No changes to rules for upcoming Croke Park matches, says Irish health minister
The Irish health minister has said that rules on attending upcoming GAA matches at Croke Park will likely not change, despite concerning scenes after the All-Ireland hurling final last weekend.
Stephen Donnelly said on Wednesday that some of the scenes outside Croke Park did cause him concern.
“I think from within the stadium the event appears to have been well run. I was concerned at some of the footage I saw after the event.”
He advised anyone who might have been socialising in a “high-risk” way to get a Covid-19 test.
Mr Donnelly appeared to rule out any changes to rules and arrangements for upcoming All-Ireland finals in Croke Park, given how soon the fixtures are.
The All-Ireland football final will take place on September 11.
On Tuesday, Chief Medical Officer Dr Tony Holohan suggested that he would like to see only vaccinated people allowed to attend large-scale events, such as GAA matches in Croke Park.
“We have no reason at this moment to suggest that there would be changes, either in reducing the capacity or if you were suggesting moving to a different model for fully vaccinated,” Mr Donnelly told RTE radio.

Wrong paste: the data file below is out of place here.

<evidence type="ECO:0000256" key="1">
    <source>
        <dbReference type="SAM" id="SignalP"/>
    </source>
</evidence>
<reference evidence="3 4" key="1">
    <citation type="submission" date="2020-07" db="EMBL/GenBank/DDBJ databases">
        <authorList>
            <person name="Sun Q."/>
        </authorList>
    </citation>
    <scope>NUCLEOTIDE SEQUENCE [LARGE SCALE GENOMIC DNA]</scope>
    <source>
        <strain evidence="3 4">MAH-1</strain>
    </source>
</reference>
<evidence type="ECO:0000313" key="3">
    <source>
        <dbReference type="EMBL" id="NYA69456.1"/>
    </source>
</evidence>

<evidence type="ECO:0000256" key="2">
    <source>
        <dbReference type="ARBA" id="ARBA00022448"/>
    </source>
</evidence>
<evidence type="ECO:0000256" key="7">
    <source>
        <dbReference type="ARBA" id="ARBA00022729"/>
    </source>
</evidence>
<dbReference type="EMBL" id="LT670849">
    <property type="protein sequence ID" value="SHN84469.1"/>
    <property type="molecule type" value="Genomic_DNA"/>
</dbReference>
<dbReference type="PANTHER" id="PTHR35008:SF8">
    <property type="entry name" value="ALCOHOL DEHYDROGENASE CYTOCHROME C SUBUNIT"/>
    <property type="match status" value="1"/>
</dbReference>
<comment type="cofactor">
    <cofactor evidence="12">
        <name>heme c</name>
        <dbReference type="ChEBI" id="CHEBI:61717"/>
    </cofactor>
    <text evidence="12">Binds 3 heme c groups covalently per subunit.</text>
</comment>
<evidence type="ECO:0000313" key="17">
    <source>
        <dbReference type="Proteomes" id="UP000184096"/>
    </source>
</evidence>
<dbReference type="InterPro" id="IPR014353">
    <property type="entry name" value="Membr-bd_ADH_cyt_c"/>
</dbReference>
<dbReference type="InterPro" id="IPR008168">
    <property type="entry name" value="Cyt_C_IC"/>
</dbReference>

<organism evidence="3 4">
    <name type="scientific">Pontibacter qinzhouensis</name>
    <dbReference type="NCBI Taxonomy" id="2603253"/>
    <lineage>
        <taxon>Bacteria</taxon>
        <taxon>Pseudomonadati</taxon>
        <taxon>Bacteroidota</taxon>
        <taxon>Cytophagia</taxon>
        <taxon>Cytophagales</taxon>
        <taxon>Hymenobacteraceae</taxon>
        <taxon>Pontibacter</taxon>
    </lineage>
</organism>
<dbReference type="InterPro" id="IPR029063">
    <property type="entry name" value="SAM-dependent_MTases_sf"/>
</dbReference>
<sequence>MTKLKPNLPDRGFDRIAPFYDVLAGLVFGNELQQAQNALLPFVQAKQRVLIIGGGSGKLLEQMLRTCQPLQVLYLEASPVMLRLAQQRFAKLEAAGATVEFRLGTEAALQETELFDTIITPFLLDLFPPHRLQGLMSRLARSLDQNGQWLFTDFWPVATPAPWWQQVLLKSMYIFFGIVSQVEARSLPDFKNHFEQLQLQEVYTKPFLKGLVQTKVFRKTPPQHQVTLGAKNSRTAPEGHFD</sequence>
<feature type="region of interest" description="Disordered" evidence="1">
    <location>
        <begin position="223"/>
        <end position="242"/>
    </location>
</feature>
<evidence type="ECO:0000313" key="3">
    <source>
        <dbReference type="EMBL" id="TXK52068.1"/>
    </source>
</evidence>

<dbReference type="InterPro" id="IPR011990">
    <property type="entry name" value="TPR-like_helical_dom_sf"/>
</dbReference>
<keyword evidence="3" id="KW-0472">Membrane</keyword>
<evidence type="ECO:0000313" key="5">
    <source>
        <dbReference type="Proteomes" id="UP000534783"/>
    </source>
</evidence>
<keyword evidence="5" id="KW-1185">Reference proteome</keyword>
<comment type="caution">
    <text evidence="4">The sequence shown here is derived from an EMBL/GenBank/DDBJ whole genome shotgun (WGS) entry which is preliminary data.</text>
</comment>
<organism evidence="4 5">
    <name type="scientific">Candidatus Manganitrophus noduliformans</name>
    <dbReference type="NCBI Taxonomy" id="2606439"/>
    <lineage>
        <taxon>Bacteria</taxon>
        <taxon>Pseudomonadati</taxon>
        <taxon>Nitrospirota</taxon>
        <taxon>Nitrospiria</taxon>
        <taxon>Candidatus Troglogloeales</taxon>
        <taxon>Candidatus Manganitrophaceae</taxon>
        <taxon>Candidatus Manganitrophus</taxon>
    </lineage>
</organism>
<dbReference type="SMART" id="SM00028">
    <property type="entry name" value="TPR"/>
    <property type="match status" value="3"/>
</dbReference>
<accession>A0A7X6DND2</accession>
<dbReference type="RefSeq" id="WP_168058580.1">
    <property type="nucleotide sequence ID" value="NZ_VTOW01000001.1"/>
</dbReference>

Mr Donnelly did say it was safer if large-scale events were confined only to vaccinated people.
“We applied this principle to restaurants and bars. There was a lot of political opposition when I introduced the bill, but I think it’s gone well,” he said.
Dr Holohan also indicated on Tuesday that he would have no public health concerns with a festival like Electric Picnic taking place with only vaccinated people in attendance.
The health minister declined to commit to whether or not the event should now take place.
The National Public Health Emergency Team will meet later on Wednesday, with the Covid-19 Cabinet sub-committee due to meet on Friday.
Also speaking on Wednesday, education minister Norma Foley sought to give assurances to unvaccinated pregnant teachers that they will be safe upon a return to school in the coming days and weeks.
She said that her department had taken a “cautious” approach so far in seeking the latest medical advice.
“If it is their view that there is something unique or particular to that individual pregnancy then of course the opportunity to avail of pregnancy-related sick leave remains that has always been there and it continues to remain,” the minister said.
Public health advice recommends that pregnant women wait until 14 weeks to get a first dose of the vaccine, with a second dose before the end of 36 weeks.
Ms Foley said she was “very confident” that the public health measures introduced for schools would be enough to keep staff and pupils safe – even against the more infectious Delta variant of the virus.
She also said that all carbon dioxide monitors for schools, promised earlier this year by the Department of Education, will be delivered by the first week of September.
Ms Foley said that the monitors were an “additional tool” only in tackling Covid-19 and the idea was that they would be “portable” and able to be shared across various classrooms.